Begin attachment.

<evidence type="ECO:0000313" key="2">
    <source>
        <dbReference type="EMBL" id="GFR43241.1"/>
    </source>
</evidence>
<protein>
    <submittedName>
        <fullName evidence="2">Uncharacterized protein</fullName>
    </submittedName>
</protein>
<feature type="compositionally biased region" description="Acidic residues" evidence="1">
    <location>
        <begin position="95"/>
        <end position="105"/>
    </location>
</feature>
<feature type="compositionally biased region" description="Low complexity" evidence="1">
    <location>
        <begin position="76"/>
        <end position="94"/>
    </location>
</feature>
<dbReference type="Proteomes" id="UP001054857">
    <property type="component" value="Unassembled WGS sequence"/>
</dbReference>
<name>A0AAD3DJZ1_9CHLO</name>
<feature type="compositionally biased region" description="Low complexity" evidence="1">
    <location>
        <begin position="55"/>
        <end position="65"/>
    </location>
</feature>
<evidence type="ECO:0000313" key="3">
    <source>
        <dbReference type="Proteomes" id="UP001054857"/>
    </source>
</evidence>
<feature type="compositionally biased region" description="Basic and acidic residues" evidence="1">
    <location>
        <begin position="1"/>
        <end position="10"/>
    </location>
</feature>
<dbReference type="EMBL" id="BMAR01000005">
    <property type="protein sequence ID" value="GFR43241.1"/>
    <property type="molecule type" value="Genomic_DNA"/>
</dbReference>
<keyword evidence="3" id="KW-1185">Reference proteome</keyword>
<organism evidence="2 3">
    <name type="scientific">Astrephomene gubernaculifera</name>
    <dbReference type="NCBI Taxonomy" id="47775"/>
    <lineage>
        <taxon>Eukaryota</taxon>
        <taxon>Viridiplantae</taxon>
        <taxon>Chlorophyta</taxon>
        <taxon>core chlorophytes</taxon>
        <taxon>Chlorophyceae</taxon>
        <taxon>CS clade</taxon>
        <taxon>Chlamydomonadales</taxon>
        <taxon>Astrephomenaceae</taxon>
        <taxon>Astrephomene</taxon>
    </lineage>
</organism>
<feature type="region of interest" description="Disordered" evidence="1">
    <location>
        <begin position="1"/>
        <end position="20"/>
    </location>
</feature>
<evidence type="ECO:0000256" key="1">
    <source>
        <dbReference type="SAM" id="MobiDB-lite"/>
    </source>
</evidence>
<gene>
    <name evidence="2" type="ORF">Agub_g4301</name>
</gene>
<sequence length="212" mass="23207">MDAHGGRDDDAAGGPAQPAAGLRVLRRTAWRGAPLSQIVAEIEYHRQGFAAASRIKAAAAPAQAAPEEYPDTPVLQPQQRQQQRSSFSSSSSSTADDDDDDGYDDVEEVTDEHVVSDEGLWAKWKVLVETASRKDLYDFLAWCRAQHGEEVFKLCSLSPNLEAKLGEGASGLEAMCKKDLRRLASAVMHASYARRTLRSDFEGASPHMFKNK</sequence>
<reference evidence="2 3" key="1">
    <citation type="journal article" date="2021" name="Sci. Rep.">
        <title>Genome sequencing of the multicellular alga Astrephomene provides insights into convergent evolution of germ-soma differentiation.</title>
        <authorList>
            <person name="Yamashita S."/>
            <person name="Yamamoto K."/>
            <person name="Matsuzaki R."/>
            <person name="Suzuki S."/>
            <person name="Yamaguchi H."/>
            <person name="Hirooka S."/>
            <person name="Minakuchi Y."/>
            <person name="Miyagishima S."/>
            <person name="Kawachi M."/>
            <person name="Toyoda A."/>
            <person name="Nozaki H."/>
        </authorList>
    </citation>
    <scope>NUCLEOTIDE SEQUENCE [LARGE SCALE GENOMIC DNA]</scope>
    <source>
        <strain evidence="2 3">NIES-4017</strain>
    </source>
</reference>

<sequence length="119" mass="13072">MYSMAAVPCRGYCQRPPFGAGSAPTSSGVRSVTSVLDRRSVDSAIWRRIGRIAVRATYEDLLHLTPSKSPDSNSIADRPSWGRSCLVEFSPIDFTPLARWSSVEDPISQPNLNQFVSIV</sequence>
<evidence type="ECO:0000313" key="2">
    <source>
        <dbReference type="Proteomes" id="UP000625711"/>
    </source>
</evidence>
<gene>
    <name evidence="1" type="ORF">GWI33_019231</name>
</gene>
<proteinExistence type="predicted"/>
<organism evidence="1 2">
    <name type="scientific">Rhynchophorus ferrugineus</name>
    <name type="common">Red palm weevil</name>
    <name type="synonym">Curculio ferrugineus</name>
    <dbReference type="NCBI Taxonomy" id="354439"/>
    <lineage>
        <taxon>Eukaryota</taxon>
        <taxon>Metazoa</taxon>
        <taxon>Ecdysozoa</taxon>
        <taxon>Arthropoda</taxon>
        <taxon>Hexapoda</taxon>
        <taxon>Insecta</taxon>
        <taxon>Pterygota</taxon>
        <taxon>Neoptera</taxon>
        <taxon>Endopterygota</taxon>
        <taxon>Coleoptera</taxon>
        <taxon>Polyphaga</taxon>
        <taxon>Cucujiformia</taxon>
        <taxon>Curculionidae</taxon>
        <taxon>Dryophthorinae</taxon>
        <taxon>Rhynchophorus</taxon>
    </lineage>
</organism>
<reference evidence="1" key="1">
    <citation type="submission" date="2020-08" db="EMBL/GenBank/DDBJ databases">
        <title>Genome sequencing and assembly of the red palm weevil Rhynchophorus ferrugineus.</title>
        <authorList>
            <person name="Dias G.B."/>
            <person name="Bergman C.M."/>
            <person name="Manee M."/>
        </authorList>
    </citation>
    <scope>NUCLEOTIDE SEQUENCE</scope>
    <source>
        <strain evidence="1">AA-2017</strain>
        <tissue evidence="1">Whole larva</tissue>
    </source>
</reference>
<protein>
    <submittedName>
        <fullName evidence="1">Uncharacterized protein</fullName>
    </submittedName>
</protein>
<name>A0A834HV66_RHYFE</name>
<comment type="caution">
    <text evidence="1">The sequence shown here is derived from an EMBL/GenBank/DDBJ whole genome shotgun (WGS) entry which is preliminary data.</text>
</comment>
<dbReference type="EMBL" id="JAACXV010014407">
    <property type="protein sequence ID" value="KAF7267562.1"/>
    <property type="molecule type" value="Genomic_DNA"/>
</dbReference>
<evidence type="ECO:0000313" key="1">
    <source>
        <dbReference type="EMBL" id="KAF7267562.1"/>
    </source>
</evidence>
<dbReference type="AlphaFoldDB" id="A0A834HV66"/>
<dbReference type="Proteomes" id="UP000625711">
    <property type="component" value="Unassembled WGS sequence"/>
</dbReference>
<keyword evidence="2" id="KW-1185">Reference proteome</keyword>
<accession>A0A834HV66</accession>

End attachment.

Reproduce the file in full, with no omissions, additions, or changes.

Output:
<evidence type="ECO:0000313" key="2">
    <source>
        <dbReference type="EMBL" id="GFR43241.1"/>
    </source>
</evidence>
<protein>
    <submittedName>
        <fullName evidence="2">Uncharacterized protein</fullName>
    </submittedName>
</protein>
<feature type="compositionally biased region" description="Acidic residues" evidence="1">
    <location>
        <begin position="95"/>
        <end position="105"/>
    </location>
</feature>
<feature type="compositionally biased region" description="Low complexity" evidence="1">
    <location>
        <begin position="76"/>
        <end position="94"/>
    </location>
</feature>
<dbReference type="Proteomes" id="UP001054857">
    <property type="component" value="Unassembled WGS sequence"/>
</dbReference>
<name>A0AAD3DJZ1_9CHLO</name>
<feature type="compositionally biased region" description="Low complexity" evidence="1">
    <location>
        <begin position="55"/>
        <end position="65"/>
    </location>
</feature>
<evidence type="ECO:0000313" key="3">
    <source>
        <dbReference type="Proteomes" id="UP001054857"/>
    </source>
</evidence>
<feature type="compositionally biased region" description="Basic and acidic residues" evidence="1">
    <location>
        <begin position="1"/>
        <end position="10"/>
    </location>
</feature>
<dbReference type="EMBL" id="BMAR01000005">
    <property type="protein sequence ID" value="GFR43241.1"/>
    <property type="molecule type" value="Genomic_DNA"/>
</dbReference>
<keyword evidence="3" id="KW-1185">Reference proteome</keyword>
<organism evidence="2 3">
    <name type="scientific">Astrephomene gubernaculifera</name>
    <dbReference type="NCBI Taxonomy" id="47775"/>
    <lineage>
        <taxon>Eukaryota</taxon>
        <taxon>Viridiplantae</taxon>
        <taxon>Chlorophyta</taxon>
        <taxon>core chlorophytes</taxon>
        <taxon>Chlorophyceae</taxon>
        <taxon>CS clade</taxon>
        <taxon>Chlamydomonadales</taxon>
        <taxon>Astrephomenaceae</taxon>
        <taxon>Astrephomene</taxon>
    </lineage>
</organism>
<feature type="region of interest" description="Disordered" evidence="1">
    <location>
        <begin position="1"/>
        <end position="20"/>
    </location>
</feature>
<evidence type="ECO:0000256" key="1">
    <source>
        <dbReference type="SAM" id="MobiDB-lite"/>
    </source>
</evidence>
<gene>
    <name evidence="2" type="ORF">Agub_g4301</name>
</gene>
<sequence length="212" mass="23207">MDAHGGRDDDAAGGPAQPAAGLRVLRRTAWRGAPLSQIVAEIEYHRQGFAAASRIKAAAAPAQAAPEEYPDTPVLQPQQRQQQRSSFSSSSSSTADDDDDDGYDDVEEVTDEHVVSDEGLWAKWKVLVETASRKDLYDFLAWCRAQHGEEVFKLCSLSPNLEAKLGEGASGLEAMCKKDLRRLASAVMHASYARRTLRSDFEGASPHMFKNK</sequence>
<reference evidence="2 3" key="1">
    <citation type="journal article" date="2021" name="Sci. Rep.">
        <title>Genome sequencing of the multicellular alga Astrephomene provides insights into convergent evolution of germ-soma differentiation.</title>
        <authorList>
            <person name="Yamashita S."/>
            <person name="Yamamoto K."/>
            <person name="Matsuzaki R."/>
            <person name="Suzuki S."/>
            <person name="Yamaguchi H."/>
            <person name="Hirooka S."/>
            <person name="Minakuchi Y."/>
            <person name="Miyagishima S."/>
            <person name="Kawachi M."/>
            <person name="Toyoda A."/>
            <person name="Nozaki H."/>
        </authorList>
    </citation>
    <scope>NUCLEOTIDE SEQUENCE [LARGE SCALE GENOMIC DNA]</scope>
    <source>
        <strain evidence="2 3">NIES-4017</strain>
    </source>
</reference>

<sequence length="119" mass="13072">MYSMAAVPCRGYCQRPPFGAGSAPTSSGVRSVTSVLDRRSVDSAIWRRIGRIAVRATYEDLLHLTPSKSPDSNSIADRPSWGRSCLVEFSPIDFTPLARWSSVEDPISQPNLNQFVSIV</sequence>
<evidence type="ECO:0000313" key="2">
    <source>
        <dbReference type="Proteomes" id="UP000625711"/>
    </source>
</evidence>
<gene>
    <name evidence="1" type="ORF">GWI33_019231</name>
</gene>
<proteinExistence type="predicted"/>
<organism evidence="1 2">
    <name type="scientific">Rhynchophorus ferrugineus</name>
    <name type="common">Red palm weevil</name>
    <name type="synonym">Curculio ferrugineus</name>
    <dbReference type="NCBI Taxonomy" id="354439"/>
    <lineage>
        <taxon>Eukaryota</taxon>
        <taxon>Metazoa</taxon>
        <taxon>Ecdysozoa</taxon>
        <taxon>Arthropoda</taxon>
        <taxon>Hexapoda</taxon>
        <taxon>Insecta</taxon>
        <taxon>Pterygota</taxon>
        <taxon>Neoptera</taxon>
        <taxon>Endopterygota</taxon>
        <taxon>Coleoptera</taxon>
        <taxon>Polyphaga</taxon>
        <taxon>Cucujiformia</taxon>
        <taxon>Curculionidae</taxon>
        <taxon>Dryophthorinae</taxon>
        <taxon>Rhynchophorus</taxon>
    </lineage>
</organism>
<reference evidence="1" key="1">
    <citation type="submission" date="2020-08" db="EMBL/GenBank/DDBJ databases">
        <title>Genome sequencing and assembly of the red palm weevil Rhynchophorus ferrugineus.</title>
        <authorList>
            <person name="Dias G.B."/>
            <person name="Bergman C.M."/>
            <person name="Manee M."/>
        </authorList>
    </citation>
    <scope>NUCLEOTIDE SEQUENCE</scope>
    <source>
        <strain evidence="1">AA-2017</strain>
        <tissue evidence="1">Whole larva</tissue>
    </source>
</reference>
<protein>
    <submittedName>
        <fullName evidence="1">Uncharacterized protein</fullName>
    </submittedName>
</protein>
<name>A0A834HV66_RHYFE</name>
<comment type="caution">
    <text evidence="1">The sequence shown here is derived from an EMBL/GenBank/DDBJ whole genome shotgun (WGS) entry which is preliminary data.</text>
</comment>
<dbReference type="EMBL" id="JAACXV010014407">
    <property type="protein sequence ID" value="KAF7267562.1"/>
    <property type="molecule type" value="Genomic_DNA"/>
</dbReference>
<evidence type="ECO:0000313" key="1">
    <source>
        <dbReference type="EMBL" id="KAF7267562.1"/>
    </source>
</evidence>
<dbReference type="AlphaFoldDB" id="A0A834HV66"/>
<dbReference type="Proteomes" id="UP000625711">
    <property type="component" value="Unassembled WGS sequence"/>
</dbReference>
<keyword evidence="2" id="KW-1185">Reference proteome</keyword>
<accession>A0A834HV66</accession>